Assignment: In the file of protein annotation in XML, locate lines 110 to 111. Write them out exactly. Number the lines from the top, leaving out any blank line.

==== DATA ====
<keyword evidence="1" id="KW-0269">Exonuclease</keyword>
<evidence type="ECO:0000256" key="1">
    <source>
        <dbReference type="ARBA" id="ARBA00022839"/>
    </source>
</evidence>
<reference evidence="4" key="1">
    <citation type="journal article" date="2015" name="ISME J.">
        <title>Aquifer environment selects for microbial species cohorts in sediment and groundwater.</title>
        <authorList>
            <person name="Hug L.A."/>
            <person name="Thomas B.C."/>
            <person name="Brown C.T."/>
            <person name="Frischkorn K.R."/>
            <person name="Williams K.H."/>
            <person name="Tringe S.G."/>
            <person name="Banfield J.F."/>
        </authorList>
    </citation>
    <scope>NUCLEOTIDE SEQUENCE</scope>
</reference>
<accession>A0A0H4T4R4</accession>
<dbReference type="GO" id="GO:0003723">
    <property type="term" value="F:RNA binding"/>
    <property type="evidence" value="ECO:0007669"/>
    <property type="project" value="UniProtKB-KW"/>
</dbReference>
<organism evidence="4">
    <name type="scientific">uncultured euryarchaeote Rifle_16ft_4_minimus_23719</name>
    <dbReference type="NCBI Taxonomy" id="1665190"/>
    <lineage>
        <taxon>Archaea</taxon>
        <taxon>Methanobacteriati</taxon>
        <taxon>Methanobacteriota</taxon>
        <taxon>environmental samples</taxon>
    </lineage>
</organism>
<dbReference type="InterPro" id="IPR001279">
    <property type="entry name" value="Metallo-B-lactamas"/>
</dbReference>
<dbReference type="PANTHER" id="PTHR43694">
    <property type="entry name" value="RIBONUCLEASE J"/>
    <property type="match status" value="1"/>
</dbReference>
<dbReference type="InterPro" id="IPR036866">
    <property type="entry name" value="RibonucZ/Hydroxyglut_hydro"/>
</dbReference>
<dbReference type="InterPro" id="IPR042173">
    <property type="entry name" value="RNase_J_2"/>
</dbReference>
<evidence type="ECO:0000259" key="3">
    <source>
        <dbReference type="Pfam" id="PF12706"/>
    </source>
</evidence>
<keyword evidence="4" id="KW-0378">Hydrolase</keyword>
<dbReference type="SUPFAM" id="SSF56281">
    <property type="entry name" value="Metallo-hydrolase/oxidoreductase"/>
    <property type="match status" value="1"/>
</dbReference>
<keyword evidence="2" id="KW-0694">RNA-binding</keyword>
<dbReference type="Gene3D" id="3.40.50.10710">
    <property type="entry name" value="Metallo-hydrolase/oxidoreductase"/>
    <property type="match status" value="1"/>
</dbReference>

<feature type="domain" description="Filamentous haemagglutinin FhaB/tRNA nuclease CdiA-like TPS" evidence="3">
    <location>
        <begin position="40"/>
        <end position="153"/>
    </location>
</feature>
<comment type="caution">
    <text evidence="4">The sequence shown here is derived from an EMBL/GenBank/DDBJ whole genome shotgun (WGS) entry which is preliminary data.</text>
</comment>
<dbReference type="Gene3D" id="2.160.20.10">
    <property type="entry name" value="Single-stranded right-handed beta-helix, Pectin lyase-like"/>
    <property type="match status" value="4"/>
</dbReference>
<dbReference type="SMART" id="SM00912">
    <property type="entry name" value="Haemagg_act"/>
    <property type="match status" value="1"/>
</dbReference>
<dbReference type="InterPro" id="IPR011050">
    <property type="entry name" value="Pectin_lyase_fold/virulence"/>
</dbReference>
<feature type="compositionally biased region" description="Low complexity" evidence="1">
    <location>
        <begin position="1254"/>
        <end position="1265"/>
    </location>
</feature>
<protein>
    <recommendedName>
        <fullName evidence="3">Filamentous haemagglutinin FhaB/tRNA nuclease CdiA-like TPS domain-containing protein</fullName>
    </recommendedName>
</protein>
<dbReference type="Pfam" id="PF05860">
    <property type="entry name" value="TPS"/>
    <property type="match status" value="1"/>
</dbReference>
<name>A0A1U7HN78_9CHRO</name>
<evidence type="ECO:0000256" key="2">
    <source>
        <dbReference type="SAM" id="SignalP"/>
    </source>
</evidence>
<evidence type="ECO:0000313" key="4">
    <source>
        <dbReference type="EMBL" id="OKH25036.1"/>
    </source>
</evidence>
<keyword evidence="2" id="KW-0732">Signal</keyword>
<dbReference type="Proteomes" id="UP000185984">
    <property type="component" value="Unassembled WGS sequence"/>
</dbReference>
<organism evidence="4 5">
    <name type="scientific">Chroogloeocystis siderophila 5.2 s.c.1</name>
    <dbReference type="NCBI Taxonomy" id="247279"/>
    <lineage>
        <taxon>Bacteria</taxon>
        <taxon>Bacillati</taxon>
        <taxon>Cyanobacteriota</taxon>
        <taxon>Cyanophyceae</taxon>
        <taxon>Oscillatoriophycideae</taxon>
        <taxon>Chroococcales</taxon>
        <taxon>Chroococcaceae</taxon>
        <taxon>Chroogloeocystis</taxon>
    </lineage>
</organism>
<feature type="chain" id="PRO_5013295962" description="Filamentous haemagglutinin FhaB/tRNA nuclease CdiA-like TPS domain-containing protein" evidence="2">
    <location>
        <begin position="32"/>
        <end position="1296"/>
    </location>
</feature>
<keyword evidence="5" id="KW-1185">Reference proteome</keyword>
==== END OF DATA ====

    </source>
</evidence>